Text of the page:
Visual Representation: Trans Characters In Webcomics
Webcomics provide a space that can allow writers and artists more creative control over their characters and content and experiment with different themes. Not only do we see trans characters in web-comics, but we also have trans people creating them. For example, Annie Mok (work above) is a brilliant artist who combines art and personal narrative and who recently started writing for Rookie. Her work is so lovely that it deserves its own feature on The Mary Sue!
So how are trans characters portrayed when they are given the space to have a storyline? Can they be written without falling into a troupe? How can writers and artists use the interweb as a way to allow their audience to interact and influence the stories?
Princess Sarah wears what she pleases!
The Princess was a web-comic that followed Princess Sarah, a young trans girl, and her family and friends as they adjust to her gender identity. The series fan from 2009 to 2013 and was created by Christine Smith, an artist-writer who, like Sarah, is trans. The Princess was a spin-off from the Smith’s web-comic, Eve’s Apple, which followed a trans woman character navigating relationships within queer women’s communities.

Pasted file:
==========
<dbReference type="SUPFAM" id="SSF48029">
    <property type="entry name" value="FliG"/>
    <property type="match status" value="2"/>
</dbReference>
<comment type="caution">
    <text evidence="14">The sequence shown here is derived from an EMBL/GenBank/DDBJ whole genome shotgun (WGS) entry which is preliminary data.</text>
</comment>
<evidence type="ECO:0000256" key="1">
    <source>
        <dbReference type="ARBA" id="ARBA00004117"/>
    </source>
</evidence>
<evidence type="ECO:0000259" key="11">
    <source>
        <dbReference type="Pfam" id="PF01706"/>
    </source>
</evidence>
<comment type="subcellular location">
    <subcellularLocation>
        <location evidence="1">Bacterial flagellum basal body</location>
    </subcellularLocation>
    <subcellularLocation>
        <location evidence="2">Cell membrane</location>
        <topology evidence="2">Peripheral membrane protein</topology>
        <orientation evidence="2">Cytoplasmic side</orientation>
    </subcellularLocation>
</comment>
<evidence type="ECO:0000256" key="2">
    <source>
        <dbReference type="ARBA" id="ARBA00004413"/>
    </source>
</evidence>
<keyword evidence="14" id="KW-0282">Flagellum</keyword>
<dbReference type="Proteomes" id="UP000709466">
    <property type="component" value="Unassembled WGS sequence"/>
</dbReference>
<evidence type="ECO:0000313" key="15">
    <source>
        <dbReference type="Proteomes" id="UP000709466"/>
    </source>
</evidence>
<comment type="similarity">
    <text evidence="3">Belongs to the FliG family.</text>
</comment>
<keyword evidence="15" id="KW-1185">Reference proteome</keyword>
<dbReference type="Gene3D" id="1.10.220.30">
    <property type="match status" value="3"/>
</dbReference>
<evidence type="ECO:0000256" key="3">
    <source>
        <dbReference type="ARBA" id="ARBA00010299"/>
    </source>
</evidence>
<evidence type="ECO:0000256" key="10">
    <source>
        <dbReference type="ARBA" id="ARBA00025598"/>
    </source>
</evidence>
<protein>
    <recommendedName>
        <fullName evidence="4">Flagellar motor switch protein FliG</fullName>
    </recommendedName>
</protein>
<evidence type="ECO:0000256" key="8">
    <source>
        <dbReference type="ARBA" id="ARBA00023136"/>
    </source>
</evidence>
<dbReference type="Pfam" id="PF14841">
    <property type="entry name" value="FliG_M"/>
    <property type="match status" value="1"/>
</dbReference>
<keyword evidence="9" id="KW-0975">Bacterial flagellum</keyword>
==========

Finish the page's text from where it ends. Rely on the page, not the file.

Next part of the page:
The story begins with Sarah’s mom telling her to take off the dress that she is wearing. Sarah goes to her closet, pulls down a crown, and declares, “Princess Sarah wears what she pleases!” Since Sarah could talk she has told her parents that she is a girl. Her dad has started to support Sarah by buying her new clothing and encouraging her to wear them when she is staying at his home. Mom confronts Dad over the phone about the dress and Dad questions that Sarah’s gender creativity might not be a phase. Mom expresses concerns on how hard the world is on those who are different. Dad tells her, “But what if the best thing you can do for… her… is to let her be herself?”
Sarah arrives at the playground wearing a dress, her crown, and a sash that reads “PRINCESS,” while other children point and laugh or look shocked. The playground introduces us to Irma, one of Sarah’s friends who shines on the panels as much as Sarah does. When Sarah tells Irma that she wants to do “girl’s stuff,” Irma rejects all of the stereotypical ideas and suggests watching monster movies. Irma loves breaking her toys, quoting Joan Jett lyrics, and has a pet rat. While Sarah is embracing her femininity, Irma rejects hers.